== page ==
As the story goes, tapas came about first by necessity and led to lazy innovation: bartenders would serve beer or sherry with a saucer on top to keep the flies out, and soon after saw that serving a small snack on the saucer was an opportunity to both encourage guests to return or to keep them sober enough to stay for another. Located in Vancouver, Como Taperia by lcoal practice Ste. Marie is a nod to the classic, centuries-old, standing-room-only tapas bars in Barcelona’s Poble Sec or Madrid’s La Latina quarters. These spaces are tight, acoustics are loud and you may or may not be offered a place to sit, favoring conversation and community over intimacy and comfort.
“Our access point to the materiality and color strategy came from one particular reference, Jardins de les 3 Xemeneies, and its three brick chimneys that backdrop the bustling Poble Sec–the only remains of an early 20th century power station built by the Barcelona Traction, Power and Light Company ( a Canadian utility company that operated light and power utilities in Catalonia, Spain) locally known as La Canadiense for the old company’s Canadian electricity production,” explains the design team. Opening a tapas bar in Canada, this history acted as a leeway into exploring the vernacular of this neighborhood, allowing Como to become a contemporary materialization–an homage to all the architects love about Spain.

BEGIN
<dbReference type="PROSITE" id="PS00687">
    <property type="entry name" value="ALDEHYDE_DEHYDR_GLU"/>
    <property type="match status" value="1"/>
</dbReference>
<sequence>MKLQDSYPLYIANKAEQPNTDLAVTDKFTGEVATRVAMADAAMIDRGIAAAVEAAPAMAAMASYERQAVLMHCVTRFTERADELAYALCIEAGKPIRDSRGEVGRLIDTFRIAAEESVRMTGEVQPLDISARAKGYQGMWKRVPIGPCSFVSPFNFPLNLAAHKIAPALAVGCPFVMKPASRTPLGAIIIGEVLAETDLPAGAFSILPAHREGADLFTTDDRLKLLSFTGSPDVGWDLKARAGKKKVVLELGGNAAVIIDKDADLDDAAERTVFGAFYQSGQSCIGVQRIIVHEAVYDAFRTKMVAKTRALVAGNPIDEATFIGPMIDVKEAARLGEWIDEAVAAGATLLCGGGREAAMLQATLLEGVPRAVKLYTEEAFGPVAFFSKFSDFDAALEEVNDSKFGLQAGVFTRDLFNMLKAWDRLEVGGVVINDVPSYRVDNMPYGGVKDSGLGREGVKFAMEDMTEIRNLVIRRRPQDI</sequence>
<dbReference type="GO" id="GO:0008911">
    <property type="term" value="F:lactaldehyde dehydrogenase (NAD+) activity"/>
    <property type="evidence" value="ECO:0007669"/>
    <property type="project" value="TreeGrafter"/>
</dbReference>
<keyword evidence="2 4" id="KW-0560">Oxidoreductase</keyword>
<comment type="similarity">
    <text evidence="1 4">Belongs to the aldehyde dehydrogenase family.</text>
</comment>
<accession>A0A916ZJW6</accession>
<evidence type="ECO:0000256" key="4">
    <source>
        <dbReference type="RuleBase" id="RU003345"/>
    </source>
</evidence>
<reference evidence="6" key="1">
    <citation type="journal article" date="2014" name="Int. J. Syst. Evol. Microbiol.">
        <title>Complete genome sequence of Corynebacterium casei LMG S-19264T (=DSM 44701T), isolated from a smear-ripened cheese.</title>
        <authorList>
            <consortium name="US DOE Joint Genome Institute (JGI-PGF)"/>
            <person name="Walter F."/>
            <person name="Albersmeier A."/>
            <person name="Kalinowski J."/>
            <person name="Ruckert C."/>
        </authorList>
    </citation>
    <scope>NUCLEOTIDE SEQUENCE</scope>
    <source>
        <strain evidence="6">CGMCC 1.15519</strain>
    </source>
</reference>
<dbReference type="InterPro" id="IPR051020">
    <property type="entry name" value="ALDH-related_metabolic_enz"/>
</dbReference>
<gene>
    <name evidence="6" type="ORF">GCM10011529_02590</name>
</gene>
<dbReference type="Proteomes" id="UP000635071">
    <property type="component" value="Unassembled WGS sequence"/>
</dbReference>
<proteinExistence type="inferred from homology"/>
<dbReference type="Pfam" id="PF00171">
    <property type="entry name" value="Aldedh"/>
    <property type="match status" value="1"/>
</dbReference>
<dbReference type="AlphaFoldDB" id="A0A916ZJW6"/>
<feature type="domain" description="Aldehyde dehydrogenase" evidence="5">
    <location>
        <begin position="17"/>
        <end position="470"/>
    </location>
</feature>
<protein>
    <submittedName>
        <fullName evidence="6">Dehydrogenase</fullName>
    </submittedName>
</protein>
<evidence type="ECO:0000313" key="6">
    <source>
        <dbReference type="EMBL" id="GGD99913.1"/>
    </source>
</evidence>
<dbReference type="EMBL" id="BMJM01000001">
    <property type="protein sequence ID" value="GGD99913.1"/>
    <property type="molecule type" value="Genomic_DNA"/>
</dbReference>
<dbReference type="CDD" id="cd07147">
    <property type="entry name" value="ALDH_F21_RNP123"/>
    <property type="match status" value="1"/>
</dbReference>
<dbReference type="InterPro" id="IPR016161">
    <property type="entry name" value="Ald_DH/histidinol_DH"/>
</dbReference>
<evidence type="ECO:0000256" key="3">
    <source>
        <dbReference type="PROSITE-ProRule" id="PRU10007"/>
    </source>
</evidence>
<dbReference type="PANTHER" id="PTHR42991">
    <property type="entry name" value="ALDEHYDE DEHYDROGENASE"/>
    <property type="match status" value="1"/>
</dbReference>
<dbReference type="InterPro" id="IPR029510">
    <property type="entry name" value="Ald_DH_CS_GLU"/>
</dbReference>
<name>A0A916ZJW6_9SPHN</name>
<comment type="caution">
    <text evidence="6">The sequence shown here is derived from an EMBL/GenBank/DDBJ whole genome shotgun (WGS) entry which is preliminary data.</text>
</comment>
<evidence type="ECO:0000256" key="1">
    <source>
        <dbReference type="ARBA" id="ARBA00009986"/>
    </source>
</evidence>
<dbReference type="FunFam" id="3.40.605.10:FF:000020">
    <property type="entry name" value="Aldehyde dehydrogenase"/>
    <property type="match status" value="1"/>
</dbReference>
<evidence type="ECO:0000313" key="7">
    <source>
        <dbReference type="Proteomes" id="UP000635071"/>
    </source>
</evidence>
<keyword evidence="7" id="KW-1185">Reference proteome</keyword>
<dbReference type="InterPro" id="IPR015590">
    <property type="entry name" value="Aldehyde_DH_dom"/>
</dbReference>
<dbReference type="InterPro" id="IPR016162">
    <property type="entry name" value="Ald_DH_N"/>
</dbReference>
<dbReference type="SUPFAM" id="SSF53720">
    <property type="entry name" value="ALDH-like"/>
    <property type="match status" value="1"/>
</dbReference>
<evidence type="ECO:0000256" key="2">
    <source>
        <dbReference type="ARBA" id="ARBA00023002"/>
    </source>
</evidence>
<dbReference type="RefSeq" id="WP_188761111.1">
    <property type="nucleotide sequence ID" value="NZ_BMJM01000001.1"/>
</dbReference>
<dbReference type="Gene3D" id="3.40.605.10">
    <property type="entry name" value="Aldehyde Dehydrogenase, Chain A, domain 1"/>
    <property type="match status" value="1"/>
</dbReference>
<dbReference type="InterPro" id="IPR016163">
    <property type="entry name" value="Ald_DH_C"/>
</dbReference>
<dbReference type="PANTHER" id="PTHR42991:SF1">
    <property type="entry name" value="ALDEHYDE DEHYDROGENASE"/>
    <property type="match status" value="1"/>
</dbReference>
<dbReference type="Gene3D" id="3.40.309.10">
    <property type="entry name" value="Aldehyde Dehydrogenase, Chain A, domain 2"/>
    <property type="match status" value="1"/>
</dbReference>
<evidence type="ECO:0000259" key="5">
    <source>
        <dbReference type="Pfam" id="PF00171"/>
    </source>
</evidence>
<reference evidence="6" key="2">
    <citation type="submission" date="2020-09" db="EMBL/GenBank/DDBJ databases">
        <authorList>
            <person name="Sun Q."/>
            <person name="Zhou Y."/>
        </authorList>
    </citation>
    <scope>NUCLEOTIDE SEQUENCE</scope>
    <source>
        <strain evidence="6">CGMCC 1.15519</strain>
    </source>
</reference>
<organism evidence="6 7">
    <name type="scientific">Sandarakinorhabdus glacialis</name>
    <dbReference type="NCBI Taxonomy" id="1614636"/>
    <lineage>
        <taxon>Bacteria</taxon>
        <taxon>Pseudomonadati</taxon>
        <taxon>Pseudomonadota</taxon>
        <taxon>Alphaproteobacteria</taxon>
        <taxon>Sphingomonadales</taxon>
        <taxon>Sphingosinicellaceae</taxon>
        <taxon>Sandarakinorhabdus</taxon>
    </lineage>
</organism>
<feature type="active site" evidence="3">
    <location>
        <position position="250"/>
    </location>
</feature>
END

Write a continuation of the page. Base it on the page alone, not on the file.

Recently, Ste. Marie’s team was behind the interiors of Caffè La Tana, an Italian alimentari that has the same effect of the taperia: makes the traditional feel unexpectedly novel.
The rest of the project was an exercise in keeping things simple and fun and letting a few other cool points of inspiration stand out against this backdrop like the punches of cobalt blue reminiscent of Miro and the art program taking Jean Arp’s work as a point of departure. All these elements culminate in an inviting, charming spot to connect with friends and loved ones for a few unfussy snacks and drinks: Arriba, abajo, al centro y adentro!